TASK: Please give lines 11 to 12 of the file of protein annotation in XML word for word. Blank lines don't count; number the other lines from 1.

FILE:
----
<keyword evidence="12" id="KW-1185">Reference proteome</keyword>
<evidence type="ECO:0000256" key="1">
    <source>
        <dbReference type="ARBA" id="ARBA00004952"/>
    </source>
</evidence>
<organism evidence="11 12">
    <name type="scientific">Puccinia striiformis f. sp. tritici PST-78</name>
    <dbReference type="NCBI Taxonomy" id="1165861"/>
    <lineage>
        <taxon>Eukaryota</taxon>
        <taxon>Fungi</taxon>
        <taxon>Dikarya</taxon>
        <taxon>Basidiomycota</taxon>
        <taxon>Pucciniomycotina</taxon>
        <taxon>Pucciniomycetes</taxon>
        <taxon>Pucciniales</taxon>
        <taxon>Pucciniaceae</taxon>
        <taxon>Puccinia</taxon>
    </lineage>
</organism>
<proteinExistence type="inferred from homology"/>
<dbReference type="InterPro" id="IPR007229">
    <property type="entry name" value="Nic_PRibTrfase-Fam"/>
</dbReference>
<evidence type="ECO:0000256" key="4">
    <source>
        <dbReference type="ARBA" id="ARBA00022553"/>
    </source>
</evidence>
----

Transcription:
        <taxon>Eukaryota</taxon>
        <taxon>Fungi</taxon>